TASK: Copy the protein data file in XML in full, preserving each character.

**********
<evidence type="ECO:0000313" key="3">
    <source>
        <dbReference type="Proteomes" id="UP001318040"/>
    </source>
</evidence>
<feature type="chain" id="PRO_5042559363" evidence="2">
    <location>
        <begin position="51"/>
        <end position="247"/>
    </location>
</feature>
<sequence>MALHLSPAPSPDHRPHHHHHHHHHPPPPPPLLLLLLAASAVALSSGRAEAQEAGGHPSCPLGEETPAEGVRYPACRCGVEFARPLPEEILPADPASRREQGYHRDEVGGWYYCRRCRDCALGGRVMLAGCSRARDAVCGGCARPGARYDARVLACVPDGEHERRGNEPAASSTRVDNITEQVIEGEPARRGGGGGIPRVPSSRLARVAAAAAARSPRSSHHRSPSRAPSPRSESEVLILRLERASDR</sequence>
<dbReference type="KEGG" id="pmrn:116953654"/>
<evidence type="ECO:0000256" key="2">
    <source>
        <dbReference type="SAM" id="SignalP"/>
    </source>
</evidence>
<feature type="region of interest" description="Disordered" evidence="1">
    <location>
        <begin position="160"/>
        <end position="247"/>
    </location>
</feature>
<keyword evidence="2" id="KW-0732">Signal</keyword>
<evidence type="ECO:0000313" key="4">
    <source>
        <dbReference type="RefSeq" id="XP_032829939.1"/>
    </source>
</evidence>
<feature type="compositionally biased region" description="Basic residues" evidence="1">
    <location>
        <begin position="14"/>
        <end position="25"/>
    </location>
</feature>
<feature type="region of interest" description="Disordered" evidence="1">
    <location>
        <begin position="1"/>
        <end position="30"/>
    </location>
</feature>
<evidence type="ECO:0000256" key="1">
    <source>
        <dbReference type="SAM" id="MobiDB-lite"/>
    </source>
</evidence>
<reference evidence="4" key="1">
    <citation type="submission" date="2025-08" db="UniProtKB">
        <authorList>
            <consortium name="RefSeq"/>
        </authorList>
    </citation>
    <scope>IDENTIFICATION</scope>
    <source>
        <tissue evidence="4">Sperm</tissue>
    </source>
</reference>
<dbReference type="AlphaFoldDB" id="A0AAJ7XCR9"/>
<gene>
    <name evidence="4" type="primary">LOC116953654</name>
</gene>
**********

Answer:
<evidence type="ECO:0000313" key="3">
    <source>
        <dbReference type="Proteomes" id="UP001318040"/>
    </source>
</evidence>
<feature type="chain" id="PRO_5042559363" evidence="2">
    <location>
        <begin position="51"/>
        <end position="247"/>
    </location>
</feature>
<sequence>MALHLSPAPSPDHRPHHHHHHHHHPPPPPPLLLLLLAASAVALSSGRAEAQEAGGHPSCPLGEETPAEGVRYPACRCGVEFARPLPEEILPADPASRREQGYHRDEVGGWYYCRRCRDCALGGRVMLAGCSRARDAVCGGCARPGARYDARVLACVPDGEHERRGNEPAASSTRVDNITEQVIEGEPARRGGGGGIPRVPSSRLARVAAAAAARSPRSSHHRSPSRAPSPRSESEVLILRLERASDR</sequence>
<dbReference type="KEGG" id="pmrn:116953654"/>
<evidence type="ECO:0000256" key="2">
    <source>
        <dbReference type="SAM" id="SignalP"/>
    </source>
</evidence>
<feature type="region of interest" description="Disordered" evidence="1">
    <location>
        <begin position="160"/>
        <end position="247"/>
    </location>
</feature>
<keyword evidence="2" id="KW-0732">Signal</keyword>
<evidence type="ECO:0000313" key="4">
    <source>
        <dbReference type="RefSeq" id="XP_032829939.1"/>
    </source>
</evidence>
<feature type="compositionally biased region" description="Basic residues" evidence="1">
    <location>
        <begin position="14"/>
        <end position="25"/>
    </location>
</feature>
<feature type="region of interest" description="Disordered" evidence="1">
    <location>
        <begin position="1"/>
        <end position="30"/>
    </location>
</feature>
<evidence type="ECO:0000256" key="1">
    <source>
        <dbReference type="SAM" id="MobiDB-lite"/>
    </source>
</evidence>
<reference evidence="4" key="1">
    <citation type="submission" date="2025-08" db="UniProtKB">
        <authorList>
            <consortium name="RefSeq"/>
        </authorList>
    </citation>
    <scope>IDENTIFICATION</scope>
    <source>
        <tissue evidence="4">Sperm</tissue>
    </source>
</reference>
<dbReference type="AlphaFoldDB" id="A0AAJ7XCR9"/>
<gene>
    <name evidence="4" type="primary">LOC116953654</name>
</gene>